Builders and renovators employing vehicle fleets are feeling the pinch of soaring fuel costs. Unfortunately, fuel isn't the only vehicle-related cost concern: insurance, maintenance and repair costs also represent significant expenses to fleet owners. However, with the right combination of ingenuity and prudence, you can keep many of these costs in check.
Contractors interested in exploring high-tech, cost reduction strategies can start by investigating the viability of purchasing new, more fuel-efficient vehicles. Though hybrid technology has yet to find its way into the work trucks and vans, many of these vehicles now offer flexible fuel variants (which can run on ethanol fuel, commonly known as E85) or variable-displacement engines that essentially shut down several of the engine's cylinders when full power is not required.
Another high-tech option available to fleet owners is telematics. With telematics, sophisticated computer software tracks real-time vehicle positioning data to help optimize vehicle routing while reducing excessive idling, speeding and unauthorized personal use, all of which save fuel. According to Sara Thrane of telematics provider FleetMatics, the cost benefits go beyond just fuel savings:
"Manual timesheets and padded hours are eliminated as hours worked are accurately calculated based on precise vehicle location, arrival and departure times," Thrane says. In addition, the FleetMatics Service Alerts feature keeps track of all vehicle maintenance needs, which could reduce vehicle maintenance costs, according to Thrane.
But high-tech strategies have their drawbacks. New vehicles and telematics systems can come at a substantial cost, making them impractical for some smaller fleet owners. Telematics solutions in particular carry other potential drawbacks. According to Dr. Vineet Kamat, University of Michigan assistant professor of Construction Engineering and Management, "The use of telematics carries with it the possible risk of alienating employees who may feel resentful about being tracked in real time."
Small fleet owners who find high-tech approaches cost-prohibitive still have many low- or no-cost options for cost-reduction. A fleet insurance policy, for example, will cover several vehicles of virtually any type under the same policy. Though the costs can vary considerably from carrier to carrier, fleet policies generally offer smoother and more efficient claims process than other types of coverage, which equates to savings of another valuable commodity - time.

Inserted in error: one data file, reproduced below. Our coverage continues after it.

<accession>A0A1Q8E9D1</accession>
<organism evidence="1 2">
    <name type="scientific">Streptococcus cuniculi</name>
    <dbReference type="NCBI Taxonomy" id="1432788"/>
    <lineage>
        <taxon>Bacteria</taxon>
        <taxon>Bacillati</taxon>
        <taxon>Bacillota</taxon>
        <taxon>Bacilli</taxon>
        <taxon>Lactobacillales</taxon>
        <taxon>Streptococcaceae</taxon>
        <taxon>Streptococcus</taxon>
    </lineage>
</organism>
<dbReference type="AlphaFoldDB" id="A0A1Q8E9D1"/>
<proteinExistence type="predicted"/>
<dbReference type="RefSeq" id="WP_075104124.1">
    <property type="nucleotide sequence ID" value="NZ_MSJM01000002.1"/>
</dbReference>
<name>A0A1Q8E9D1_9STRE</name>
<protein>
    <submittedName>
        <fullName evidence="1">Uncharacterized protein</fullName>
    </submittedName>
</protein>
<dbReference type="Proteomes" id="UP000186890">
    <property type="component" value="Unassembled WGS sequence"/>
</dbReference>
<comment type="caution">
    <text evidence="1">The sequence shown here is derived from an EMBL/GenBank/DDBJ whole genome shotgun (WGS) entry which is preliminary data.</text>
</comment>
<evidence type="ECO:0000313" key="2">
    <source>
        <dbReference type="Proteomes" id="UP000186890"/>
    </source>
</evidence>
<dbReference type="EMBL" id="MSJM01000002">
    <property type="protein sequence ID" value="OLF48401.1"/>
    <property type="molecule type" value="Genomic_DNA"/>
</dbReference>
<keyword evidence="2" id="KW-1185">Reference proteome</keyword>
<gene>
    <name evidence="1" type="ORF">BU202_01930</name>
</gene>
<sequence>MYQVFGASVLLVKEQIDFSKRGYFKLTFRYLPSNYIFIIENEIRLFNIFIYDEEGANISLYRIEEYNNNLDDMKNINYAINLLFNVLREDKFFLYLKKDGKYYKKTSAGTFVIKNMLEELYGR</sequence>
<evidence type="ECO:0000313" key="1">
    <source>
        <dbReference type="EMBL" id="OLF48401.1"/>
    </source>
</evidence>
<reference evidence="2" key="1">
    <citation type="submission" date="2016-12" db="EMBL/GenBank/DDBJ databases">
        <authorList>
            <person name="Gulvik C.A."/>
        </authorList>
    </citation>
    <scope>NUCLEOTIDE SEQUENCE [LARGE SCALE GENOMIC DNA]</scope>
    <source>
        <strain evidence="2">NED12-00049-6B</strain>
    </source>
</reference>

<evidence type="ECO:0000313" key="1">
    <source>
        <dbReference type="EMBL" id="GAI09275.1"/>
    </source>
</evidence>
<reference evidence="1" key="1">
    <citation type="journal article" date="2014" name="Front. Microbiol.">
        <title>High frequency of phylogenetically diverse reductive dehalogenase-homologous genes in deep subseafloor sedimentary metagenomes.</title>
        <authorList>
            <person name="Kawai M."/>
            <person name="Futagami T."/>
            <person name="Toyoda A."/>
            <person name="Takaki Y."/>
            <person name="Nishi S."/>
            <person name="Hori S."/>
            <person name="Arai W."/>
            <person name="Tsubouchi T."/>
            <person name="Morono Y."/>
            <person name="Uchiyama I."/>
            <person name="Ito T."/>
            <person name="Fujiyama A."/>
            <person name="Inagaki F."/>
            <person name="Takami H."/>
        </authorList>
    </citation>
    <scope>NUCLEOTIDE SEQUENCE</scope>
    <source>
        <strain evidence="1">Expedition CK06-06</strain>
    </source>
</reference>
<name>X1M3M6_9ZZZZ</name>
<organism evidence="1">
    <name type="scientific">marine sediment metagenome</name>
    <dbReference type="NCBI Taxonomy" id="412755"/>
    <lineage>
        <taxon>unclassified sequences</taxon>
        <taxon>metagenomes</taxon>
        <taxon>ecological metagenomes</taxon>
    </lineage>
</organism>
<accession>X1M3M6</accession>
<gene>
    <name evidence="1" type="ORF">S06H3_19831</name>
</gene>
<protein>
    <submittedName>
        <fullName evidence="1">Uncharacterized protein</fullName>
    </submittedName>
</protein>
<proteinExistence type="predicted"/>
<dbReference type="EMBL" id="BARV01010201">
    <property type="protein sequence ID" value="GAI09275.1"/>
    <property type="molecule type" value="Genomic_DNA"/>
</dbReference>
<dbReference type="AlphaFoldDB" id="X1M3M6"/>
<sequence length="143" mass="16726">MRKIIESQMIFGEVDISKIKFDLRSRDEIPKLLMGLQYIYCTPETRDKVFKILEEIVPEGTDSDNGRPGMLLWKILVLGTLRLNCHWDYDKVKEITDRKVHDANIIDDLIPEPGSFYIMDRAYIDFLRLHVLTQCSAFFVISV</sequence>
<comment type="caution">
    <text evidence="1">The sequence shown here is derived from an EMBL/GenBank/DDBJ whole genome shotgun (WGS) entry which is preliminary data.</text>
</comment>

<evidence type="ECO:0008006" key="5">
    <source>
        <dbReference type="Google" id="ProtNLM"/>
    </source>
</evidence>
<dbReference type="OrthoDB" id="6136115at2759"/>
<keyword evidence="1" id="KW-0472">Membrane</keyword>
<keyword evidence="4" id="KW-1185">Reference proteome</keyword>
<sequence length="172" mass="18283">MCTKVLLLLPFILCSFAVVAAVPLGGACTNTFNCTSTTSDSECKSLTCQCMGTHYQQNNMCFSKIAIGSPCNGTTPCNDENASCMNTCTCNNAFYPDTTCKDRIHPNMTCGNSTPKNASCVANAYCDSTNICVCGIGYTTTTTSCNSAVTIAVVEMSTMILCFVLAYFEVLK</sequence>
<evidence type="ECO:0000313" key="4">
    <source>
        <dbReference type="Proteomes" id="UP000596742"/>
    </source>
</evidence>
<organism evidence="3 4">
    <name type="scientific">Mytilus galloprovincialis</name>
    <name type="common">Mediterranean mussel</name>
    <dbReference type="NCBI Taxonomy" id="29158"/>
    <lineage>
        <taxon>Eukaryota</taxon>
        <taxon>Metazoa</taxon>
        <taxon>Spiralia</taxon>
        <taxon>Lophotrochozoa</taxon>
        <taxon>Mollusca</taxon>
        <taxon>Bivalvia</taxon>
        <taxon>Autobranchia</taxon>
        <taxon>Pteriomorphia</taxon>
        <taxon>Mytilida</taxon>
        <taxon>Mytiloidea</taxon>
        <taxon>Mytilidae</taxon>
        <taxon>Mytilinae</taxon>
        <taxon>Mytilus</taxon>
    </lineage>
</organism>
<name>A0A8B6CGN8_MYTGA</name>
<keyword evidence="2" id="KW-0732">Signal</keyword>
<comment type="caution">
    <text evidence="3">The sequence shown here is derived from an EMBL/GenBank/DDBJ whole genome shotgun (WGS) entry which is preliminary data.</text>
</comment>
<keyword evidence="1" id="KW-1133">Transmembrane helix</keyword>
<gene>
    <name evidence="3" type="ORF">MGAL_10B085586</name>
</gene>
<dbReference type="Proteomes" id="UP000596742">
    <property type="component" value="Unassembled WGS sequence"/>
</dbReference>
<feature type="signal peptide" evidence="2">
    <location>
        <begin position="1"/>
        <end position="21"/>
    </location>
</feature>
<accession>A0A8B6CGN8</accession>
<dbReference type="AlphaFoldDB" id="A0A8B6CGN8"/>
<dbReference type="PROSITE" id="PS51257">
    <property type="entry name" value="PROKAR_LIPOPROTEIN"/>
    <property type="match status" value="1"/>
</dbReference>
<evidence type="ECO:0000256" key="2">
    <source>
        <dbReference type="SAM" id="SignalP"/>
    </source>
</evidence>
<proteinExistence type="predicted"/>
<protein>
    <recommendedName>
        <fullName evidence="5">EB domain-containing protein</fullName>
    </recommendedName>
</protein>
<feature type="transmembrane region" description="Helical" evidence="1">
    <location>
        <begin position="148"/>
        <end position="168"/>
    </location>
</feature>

Owners also garner savings via consistent vehicle maintenance. Well-maintained vehicles perform more efficiently than damaged or neglected ones. Dr. Kamat outlines simple measures to ensure peak performance: "Proper tire inflation as well as regular tune-ups, oil changes and fuel and air filter changes all contribute significantly to optimal vehicle performance, thereby saving fuel and lessening the chance of more costly vehicle repairs."
Beyond that, Kamat suggests that a little common sense goes a long way to help fleet owners cut costs, particularly as the size of a fleet increases. He recommends consolidating trips, avoiding hard acceleration, eliminating unnecessary idling and doing a little extra planning to ensure that all required supplies are on the vehicle before departure. Though he admits it can be challenging to instill these values among drivers, he explains, "Beyond a driver education program, businesses may consider implementing a culture that fosters safe and efficient vehicle use. This can empower employees to take charge, becoming valuable components of cost-saving measures without alienation."